SPOILER ALERT BELOW.
When Lisbeth rescues Blomqvist from the killer and chases after him, she actually asks Blomqvist for his permission to kill the bad guy. In Fincher’s “girl with the dragon tattoo”, Lisbeth subordinates herself to Blomqvist, which is not just contrary to the source material (book and film), but bizarre…
The book’s original title, Män som hatar kvinnor, means “men who hate women”, and makes me wonder at the guys involved here. Too bad, so sad, avoid this stinker. This gets no beans.
UPDATE BY Rudha-an
Here is the opening title sequence that Lastech mentioned. It’s the best part of the movie.
I had really been looking forward to watching “Hugo” because Martin Scorsese is one of my favorite directors and his latest film competed directly with “the artist” at the last Academy Awards.
Both films express a passion for movies at a time when much of the public shuns theaters for at-home viewing, like us here at JBoD. I frankly can only think of two films in recent memory which passed the “windshield rule”: “we are what we are“, Terrence Malick’s “the tree of life“, perhaps even Lars Von Trier’s “Melancholia“.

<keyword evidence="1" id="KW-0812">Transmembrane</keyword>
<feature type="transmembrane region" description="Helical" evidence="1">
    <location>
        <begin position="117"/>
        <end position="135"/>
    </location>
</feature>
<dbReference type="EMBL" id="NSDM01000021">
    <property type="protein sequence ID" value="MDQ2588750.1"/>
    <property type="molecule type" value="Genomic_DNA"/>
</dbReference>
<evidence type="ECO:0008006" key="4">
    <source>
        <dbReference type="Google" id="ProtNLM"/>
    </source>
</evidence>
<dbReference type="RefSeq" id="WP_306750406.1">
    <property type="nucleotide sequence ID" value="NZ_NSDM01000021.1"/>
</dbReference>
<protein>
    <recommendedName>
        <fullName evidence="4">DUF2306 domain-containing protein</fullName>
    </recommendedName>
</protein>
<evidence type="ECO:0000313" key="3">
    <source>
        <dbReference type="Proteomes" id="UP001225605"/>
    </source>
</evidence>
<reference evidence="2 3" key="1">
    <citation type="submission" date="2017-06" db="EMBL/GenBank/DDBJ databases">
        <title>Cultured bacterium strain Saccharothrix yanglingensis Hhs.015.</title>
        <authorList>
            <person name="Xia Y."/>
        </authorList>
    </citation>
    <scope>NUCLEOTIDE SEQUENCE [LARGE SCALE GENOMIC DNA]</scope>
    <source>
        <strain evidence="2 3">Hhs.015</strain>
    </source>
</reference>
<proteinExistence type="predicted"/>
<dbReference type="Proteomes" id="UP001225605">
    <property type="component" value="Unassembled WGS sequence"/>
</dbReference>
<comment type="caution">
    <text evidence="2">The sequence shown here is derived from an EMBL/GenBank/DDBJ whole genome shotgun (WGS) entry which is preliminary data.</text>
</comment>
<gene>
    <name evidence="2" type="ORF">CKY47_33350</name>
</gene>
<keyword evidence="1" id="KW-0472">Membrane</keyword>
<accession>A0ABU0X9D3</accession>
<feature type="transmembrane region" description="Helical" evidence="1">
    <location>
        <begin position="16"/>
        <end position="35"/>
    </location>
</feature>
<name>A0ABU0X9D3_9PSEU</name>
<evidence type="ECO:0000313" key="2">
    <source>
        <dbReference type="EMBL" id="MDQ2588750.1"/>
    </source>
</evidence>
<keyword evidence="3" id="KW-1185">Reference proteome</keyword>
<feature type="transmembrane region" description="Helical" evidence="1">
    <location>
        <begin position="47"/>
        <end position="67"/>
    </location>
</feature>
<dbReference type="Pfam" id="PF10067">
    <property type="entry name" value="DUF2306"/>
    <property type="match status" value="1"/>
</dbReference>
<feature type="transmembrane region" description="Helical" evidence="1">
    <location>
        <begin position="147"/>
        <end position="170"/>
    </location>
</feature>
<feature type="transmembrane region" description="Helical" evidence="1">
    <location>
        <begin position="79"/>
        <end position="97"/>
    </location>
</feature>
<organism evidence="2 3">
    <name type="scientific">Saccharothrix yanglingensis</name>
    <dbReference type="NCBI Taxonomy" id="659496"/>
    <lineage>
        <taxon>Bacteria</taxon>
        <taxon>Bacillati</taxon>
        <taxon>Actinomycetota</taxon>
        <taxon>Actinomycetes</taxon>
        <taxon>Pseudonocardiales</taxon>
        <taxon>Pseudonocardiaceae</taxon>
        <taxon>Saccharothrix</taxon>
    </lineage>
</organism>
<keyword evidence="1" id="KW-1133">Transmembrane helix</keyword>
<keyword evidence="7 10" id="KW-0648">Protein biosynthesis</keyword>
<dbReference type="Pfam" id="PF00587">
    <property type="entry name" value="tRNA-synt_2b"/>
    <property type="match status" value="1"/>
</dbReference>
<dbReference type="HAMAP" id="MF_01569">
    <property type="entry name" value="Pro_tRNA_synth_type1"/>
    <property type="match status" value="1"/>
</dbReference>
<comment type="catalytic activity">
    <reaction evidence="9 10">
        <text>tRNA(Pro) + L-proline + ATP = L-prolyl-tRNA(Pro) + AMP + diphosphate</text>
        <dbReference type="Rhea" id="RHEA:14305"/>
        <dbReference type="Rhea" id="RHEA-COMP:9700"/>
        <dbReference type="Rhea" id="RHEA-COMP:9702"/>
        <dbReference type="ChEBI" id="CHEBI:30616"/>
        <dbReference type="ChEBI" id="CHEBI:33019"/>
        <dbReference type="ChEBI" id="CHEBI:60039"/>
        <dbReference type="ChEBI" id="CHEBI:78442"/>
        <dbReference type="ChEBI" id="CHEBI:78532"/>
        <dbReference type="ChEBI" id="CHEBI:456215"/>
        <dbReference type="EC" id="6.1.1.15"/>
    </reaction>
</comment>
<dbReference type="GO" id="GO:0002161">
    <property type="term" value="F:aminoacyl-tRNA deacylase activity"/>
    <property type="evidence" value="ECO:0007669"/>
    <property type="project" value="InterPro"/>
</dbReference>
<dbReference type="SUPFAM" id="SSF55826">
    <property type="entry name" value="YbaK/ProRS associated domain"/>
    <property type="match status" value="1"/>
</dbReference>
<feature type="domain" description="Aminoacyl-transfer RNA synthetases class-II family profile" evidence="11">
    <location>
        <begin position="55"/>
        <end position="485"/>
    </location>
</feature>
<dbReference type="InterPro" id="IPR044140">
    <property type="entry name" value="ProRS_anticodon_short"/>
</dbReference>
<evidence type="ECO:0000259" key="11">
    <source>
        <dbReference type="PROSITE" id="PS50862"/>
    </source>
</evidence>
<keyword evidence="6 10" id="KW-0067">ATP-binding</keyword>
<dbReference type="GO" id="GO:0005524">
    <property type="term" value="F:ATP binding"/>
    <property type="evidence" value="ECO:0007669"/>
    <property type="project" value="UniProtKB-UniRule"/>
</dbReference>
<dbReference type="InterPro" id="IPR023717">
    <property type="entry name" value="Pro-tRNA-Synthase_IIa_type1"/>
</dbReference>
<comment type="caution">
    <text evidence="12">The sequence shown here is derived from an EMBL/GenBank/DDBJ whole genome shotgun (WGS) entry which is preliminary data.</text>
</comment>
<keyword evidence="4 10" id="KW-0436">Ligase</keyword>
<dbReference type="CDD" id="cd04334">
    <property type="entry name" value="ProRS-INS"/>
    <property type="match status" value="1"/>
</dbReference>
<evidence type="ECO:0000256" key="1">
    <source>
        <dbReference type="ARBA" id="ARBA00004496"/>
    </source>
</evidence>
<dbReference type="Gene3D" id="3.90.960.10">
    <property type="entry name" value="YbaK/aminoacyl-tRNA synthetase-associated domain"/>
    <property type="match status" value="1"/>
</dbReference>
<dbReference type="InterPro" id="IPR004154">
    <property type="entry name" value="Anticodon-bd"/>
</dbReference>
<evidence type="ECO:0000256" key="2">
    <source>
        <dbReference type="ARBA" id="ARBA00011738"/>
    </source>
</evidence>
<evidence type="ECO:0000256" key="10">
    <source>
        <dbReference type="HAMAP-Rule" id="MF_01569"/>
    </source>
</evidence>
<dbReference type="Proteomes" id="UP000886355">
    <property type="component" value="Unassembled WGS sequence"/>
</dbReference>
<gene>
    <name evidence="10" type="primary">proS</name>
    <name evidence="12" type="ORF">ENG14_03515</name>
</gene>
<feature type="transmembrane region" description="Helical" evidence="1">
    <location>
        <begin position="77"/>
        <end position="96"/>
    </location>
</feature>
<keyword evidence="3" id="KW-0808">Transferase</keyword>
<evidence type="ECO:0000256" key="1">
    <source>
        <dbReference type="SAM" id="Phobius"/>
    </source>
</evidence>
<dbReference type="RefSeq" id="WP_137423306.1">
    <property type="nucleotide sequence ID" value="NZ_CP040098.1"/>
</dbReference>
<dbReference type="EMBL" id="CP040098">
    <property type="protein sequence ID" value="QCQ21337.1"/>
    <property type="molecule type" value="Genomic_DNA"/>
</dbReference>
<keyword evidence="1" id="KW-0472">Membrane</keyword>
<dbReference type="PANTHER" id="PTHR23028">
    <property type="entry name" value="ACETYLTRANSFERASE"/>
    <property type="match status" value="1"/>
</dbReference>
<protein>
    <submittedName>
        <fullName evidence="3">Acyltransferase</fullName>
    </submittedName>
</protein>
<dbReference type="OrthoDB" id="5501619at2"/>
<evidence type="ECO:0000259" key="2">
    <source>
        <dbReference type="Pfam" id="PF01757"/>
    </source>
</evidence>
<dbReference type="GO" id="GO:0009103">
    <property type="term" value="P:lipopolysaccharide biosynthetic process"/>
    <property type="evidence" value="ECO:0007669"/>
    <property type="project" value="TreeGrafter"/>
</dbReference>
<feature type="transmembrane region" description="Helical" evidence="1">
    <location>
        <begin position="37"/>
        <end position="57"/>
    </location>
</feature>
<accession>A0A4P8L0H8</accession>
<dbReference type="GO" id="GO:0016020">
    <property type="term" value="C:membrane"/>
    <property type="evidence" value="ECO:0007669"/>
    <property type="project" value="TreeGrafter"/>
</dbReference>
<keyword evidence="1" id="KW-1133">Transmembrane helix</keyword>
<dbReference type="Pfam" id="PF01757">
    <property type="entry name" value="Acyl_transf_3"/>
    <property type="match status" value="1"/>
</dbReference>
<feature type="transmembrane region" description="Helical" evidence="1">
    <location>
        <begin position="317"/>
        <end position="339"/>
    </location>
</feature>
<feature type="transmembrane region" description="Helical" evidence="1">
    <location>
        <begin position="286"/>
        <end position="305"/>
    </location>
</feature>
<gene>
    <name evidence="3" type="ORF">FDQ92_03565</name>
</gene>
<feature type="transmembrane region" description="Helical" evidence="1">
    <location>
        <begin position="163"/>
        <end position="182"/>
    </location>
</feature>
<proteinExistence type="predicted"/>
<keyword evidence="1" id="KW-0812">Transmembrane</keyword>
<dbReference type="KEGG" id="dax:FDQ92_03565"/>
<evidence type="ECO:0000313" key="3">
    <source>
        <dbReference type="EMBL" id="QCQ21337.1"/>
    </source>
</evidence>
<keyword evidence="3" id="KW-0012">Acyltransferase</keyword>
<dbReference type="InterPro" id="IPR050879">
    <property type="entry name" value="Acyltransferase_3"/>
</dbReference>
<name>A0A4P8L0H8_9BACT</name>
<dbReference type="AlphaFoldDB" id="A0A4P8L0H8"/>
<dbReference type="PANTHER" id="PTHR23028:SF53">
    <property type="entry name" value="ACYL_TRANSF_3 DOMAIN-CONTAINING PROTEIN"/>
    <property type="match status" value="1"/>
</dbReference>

On my daily commute, especially in the summer months, I get to enjoy both sunset and sunrise, a benefit of working nights. And so I got to wonder just how many films are really worth watching on anything larger than a car windscreen. By and large, especially with high definition TV, I feel most movies fail the test.
I’ll be honest. I’m a Madison Avenue nightmare. Not only do I ignore most advertising, when I do pay attention I don’t bother to remember WHAT company was being advertised. Once in a while I surprise myself. I don’t jump to buy the product, but I pay attention. This advert from The Guardian, got my attention. It’s well done and smart. It stars the Big Bad Wolf and The Three Little Pigs.
“We are what we are” is largely about what it takes to keep a family together and that thing here isn’t love. “We are what we are” is a Mexican film written and directed by Jorge Michel Grau whose career so far shows promise, mostly documentaries centered on culture, the arts and education.
It helps to know this as this work of fiction has strong sociological themes, rather specific to Hispanic culture, Mexican in particular.